The second thing is called “Hookups.” It will be a weekly online column based on our very, very popular “We Hook You Up” feature in the annual “Dating Diaries Issue.” (See this for a good example of how it goes down.) I will create the set-ups myself, and as my friends can tell you, I am very very very good at this and have several marriages under my matchmaking belt! Each week I’ll send two single Torontonians on a fun, FREE date somewhere in the city. We are partnering with PR firms and date venues, so all you have to do is show up and have fun, and then tell me all about the date the next day. If you want to get involved, email email@example.com. (I especially want to hear from straight guys, and gay and lesbian peeps.)
There will totally be crossover between these two columns, and maybe even past “Dating Diaries” or “Dating Diaries Issue”s. You can be involved in any/all of the columns.
PLEASE share this with your friends and friends-of-friends! Toronto can be a cold, tough city for loooooove so The Grid and I are going to do everything we can to inspire some romance. Anyone, anytime can shoot me an email with questions or whatever, here or at Kate@thegridto.com.
Let me just test out my Tumblr for a sec ok?
Here are some details about my current teaching (“teaching”) stuff:
I taught Creative Journalism (and Creative Journalism II) at the University of Toronto’s School of Continuing Studies for a long while. I loooooooved it, or, I loved the teaching and reading and talking and marking part. (But, not the be-in-the-same-place-at-the-same-time-every-week-for-months part.) Now, I’m teaching one-on-one styles. Specifically, I’m doing private sessions of writing instruction, editing and personalized consultation. (I also sometimes do career consultation, but way less often.) Most of my students are interested in developing their voice and style.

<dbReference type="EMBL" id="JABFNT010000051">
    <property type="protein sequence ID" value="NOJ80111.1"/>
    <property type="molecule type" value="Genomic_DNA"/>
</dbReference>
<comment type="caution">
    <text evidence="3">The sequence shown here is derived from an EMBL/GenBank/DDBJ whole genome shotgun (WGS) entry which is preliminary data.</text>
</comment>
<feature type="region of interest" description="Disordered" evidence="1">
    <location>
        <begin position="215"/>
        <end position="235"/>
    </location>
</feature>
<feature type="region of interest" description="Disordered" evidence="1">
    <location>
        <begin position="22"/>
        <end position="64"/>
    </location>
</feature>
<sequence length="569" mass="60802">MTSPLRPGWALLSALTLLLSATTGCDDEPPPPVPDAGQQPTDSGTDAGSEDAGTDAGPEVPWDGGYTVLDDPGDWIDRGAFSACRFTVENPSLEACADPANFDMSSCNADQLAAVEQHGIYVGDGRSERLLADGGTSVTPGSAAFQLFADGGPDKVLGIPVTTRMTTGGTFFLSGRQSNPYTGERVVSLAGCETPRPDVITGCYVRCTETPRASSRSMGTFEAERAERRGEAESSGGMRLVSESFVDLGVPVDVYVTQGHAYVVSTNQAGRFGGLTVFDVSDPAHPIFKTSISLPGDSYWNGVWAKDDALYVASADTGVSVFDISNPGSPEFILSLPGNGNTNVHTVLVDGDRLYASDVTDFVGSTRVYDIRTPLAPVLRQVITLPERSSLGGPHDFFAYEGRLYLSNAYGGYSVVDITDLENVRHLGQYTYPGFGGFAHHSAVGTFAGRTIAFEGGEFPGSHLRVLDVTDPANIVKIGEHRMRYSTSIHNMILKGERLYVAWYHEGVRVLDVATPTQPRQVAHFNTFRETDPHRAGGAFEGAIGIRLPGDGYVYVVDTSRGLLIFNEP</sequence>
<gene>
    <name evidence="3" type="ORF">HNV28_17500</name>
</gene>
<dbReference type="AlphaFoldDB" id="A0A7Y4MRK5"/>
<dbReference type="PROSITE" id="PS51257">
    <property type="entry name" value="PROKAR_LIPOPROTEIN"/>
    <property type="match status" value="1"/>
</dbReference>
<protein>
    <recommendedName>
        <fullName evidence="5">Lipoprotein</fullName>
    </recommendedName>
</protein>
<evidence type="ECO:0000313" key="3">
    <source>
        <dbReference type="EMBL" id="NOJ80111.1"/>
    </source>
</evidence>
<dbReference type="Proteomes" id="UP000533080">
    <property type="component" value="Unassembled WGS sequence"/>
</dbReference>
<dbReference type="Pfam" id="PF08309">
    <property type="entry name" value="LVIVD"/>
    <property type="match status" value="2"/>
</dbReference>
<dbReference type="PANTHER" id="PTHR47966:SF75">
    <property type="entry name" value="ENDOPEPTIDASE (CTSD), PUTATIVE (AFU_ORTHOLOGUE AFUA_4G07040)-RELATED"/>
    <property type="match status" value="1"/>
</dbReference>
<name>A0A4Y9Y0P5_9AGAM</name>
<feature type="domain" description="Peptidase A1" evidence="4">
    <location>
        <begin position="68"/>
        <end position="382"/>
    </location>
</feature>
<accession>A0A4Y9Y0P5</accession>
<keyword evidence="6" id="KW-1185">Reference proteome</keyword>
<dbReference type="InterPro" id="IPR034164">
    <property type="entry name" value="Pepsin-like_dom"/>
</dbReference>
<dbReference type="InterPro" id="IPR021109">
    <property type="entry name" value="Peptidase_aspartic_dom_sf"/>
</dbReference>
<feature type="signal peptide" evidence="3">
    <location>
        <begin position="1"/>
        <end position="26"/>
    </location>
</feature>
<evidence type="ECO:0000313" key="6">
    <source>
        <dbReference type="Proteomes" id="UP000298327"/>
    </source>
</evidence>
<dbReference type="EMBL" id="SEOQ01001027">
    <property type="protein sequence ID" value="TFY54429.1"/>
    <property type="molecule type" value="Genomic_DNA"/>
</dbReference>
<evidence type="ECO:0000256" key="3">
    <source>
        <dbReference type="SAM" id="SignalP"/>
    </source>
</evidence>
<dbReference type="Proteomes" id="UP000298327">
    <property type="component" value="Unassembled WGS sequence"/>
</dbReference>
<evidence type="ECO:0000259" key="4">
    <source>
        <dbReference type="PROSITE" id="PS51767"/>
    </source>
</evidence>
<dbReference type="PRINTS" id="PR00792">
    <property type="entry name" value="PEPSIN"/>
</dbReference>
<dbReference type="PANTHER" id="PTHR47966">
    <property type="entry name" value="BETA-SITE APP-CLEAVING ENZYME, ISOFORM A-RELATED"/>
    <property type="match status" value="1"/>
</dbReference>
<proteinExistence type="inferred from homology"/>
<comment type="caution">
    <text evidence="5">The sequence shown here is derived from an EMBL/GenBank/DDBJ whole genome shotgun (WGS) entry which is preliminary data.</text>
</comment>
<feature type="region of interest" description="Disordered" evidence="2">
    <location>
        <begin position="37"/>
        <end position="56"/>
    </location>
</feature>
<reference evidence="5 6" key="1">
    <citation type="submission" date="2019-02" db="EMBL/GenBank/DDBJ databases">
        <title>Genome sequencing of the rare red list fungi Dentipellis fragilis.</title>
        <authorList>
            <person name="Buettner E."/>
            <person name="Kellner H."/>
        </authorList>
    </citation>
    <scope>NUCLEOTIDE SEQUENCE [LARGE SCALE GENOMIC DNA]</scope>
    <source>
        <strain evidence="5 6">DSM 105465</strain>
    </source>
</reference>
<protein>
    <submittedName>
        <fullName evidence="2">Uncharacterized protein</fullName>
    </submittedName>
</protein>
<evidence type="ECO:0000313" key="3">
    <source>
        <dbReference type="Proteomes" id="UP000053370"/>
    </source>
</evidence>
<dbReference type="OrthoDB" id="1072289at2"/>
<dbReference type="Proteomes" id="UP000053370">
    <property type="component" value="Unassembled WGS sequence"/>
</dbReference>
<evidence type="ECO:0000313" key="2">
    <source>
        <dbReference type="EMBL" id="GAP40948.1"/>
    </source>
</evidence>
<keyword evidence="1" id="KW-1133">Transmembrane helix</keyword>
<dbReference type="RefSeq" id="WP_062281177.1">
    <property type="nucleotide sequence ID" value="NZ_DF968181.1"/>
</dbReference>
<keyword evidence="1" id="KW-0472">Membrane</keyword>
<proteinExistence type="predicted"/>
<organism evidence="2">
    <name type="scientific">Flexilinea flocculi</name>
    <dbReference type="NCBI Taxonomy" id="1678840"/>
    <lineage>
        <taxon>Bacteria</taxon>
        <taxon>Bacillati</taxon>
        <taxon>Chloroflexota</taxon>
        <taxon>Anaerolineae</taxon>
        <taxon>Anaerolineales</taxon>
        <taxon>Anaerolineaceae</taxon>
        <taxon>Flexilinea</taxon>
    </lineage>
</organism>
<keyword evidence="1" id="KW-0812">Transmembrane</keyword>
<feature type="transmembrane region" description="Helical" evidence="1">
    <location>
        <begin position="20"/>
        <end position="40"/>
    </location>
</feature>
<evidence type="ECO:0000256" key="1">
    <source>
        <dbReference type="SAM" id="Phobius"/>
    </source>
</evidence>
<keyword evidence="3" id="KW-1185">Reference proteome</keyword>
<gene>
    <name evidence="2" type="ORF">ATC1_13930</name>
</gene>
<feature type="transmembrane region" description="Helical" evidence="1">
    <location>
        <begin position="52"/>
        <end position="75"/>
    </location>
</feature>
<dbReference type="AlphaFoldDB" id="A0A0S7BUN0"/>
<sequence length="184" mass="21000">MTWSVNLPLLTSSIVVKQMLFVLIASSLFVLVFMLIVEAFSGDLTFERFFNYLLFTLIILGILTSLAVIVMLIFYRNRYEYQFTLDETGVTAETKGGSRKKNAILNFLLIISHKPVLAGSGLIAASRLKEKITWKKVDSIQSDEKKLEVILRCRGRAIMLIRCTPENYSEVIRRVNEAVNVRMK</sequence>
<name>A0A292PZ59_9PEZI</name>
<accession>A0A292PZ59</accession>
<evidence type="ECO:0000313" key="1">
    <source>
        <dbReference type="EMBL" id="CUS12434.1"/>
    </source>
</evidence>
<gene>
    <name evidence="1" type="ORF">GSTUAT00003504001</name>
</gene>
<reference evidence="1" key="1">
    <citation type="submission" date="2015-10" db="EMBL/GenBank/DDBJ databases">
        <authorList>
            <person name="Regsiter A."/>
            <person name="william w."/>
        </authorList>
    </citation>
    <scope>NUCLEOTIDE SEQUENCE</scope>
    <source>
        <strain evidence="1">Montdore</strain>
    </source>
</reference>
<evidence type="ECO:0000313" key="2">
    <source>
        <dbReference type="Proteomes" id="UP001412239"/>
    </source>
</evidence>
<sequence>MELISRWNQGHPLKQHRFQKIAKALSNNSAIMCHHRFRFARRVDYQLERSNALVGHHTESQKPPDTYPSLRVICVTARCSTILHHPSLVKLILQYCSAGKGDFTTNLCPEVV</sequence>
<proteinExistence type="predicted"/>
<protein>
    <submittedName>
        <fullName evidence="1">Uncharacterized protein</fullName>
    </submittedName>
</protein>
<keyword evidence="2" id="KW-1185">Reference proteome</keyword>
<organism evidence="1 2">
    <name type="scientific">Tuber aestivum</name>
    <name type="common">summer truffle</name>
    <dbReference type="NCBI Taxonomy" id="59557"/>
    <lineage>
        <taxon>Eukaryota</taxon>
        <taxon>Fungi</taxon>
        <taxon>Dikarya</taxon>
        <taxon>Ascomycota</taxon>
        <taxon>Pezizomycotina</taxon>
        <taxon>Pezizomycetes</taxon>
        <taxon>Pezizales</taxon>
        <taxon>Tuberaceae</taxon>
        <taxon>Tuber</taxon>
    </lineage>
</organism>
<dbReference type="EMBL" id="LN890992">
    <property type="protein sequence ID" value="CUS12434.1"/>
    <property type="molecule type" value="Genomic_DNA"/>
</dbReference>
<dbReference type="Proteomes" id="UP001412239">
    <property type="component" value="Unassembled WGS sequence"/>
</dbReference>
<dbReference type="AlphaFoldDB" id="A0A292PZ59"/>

If that’s something you’re into, here are the details:
The standard session is in two parts totaling three hours, and costs $300 + HST. This includes a shorter consultation about what you are working on, what you want to do with it, and how I can help, and the (longer) personal instruction session. If you’re in Toronto, this can be in person, but I can also do Skype, phone, email, whatever. (I need about a week in-between to review your stuff.)
I’m also offering additional sessions for $100 per hour of in-person-or-whatever instruction, but it is important that the first session includes time for the initial consultation and review, so I will know enough about your work to actually help.
If you’re into it or have questions or whatever else, email me at firstname.lastname@example.org. Thaaaanks!
I enjoy the gesture involved in this, especially.
***screams; sips coffee***
Basically, I realized I was living in that awful stage of life between twenty-six to and thirty-seven known as stupidity. It’s when you don’t know anything, not even as much as you did when you were younger, and you don’t even have a philosophy about all the things you don’t know, the way you did when you were twenty or would again when you were thirty-eight.
Lorrie Moore (via snpsnpsnp)
Whaaaaaaaaat noooooooooooooooooo *lays on floor; cries*